rdTransform, CryptoStreamMode.Write))
                        {
                            // Write encrypted data to the MemoryStream.
                            cryptoStream.Write(originalStrAsBytes, 0,
                                       originalStrAsBytes.Length);
                            cryptoStream.FlushFinalBlock();
                            originalBytes = memStream.ToArray();
                        }
                    }
                }
            }
            // Convert encrypted string.
            string encryptedStr = Convert.ToBase64String(originalBytes);
            return (encryptedStr);
        }
        public static string Decrypt(string encryptedStr)
        {
            // Unconvert encrypted string.
            byte[] encryptedStrAsBytes = Convert.FromBase64String(encryptedStr);
            byte[] initialText = new Byte[encryptedStrAsBytes.Length];
            using(RijndaelManaged rijndael = new RijndaelManaged())
            {
                using(MemoryStream memStream = new MemoryStream(encryptedStrAsBytes))
                {
                    if(savedKey == null || savedIV == null)
                    {
                        throw (new NullReferenceException(
                                "savedKey and savedIV must be non-null."));
                    }
                    // Create decryptor and stream objects.
                    using(ICryptoTransform rdTransform =
                         rijndael.CreateDecryptor((byte[])savedKey.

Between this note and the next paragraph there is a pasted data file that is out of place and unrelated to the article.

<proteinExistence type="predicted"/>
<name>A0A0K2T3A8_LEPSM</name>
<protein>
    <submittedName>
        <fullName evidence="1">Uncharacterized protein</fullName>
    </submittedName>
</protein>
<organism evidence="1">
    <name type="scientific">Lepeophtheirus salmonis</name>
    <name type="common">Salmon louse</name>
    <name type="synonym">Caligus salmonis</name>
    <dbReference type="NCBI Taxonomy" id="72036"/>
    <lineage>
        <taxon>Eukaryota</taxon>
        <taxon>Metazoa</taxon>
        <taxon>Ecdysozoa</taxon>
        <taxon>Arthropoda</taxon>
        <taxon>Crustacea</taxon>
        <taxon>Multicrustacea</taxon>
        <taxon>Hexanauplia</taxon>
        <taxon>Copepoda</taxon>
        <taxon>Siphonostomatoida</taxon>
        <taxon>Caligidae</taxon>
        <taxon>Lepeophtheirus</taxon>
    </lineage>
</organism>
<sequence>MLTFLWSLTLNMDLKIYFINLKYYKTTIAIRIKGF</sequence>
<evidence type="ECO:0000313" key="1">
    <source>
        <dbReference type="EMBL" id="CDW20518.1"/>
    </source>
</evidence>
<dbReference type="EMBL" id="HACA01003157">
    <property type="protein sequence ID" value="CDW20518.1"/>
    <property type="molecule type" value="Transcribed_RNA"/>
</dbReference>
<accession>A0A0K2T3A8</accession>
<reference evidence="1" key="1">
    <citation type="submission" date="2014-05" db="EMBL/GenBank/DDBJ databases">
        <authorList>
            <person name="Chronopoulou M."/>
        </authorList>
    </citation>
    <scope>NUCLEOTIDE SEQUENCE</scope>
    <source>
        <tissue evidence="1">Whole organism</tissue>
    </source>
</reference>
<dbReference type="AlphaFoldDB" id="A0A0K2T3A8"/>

Clone(), (byte[])savedIV.Clone()))
                    {
                        using(CryptoStream cryptoStream = new CryptoStream(memStream,
                         rdTransform, CryptoStreamMode.Read))
                        {
                            // Read in decrypted string as a byte[].
                            cryptoStream.Read(initialText, 0, initialText.Length);
                        }
                    }
                }
            }
            // Convert byte[] to string.
            string decryptedStr = Encoding.ASCII.GetString(initialText);
            return (decryptedStr);
        }
    }
}

Now its as simple as calling ConfigurationLibrary.CryptoString.Encrypt(somestring);  and ConfigurationLibrary.CryptoString.Decrypt(somestring).

 

It is this easy to encrypt your info, compromising your users security is never justified!  Just be sure to protect your encryption keys as much as possible.

 

For the record, I don’t know if Sony encrypted this information or not, but they haven’t communicated that they did, which leads me to believe that they didn’t.  If they did, Sony has done a horrible job at PR.  If they didn’t, Sony made a mistake a first year CS student never should have!  Either way, Sony just screwed up really badly.

Programming, Totally Off Topic , ,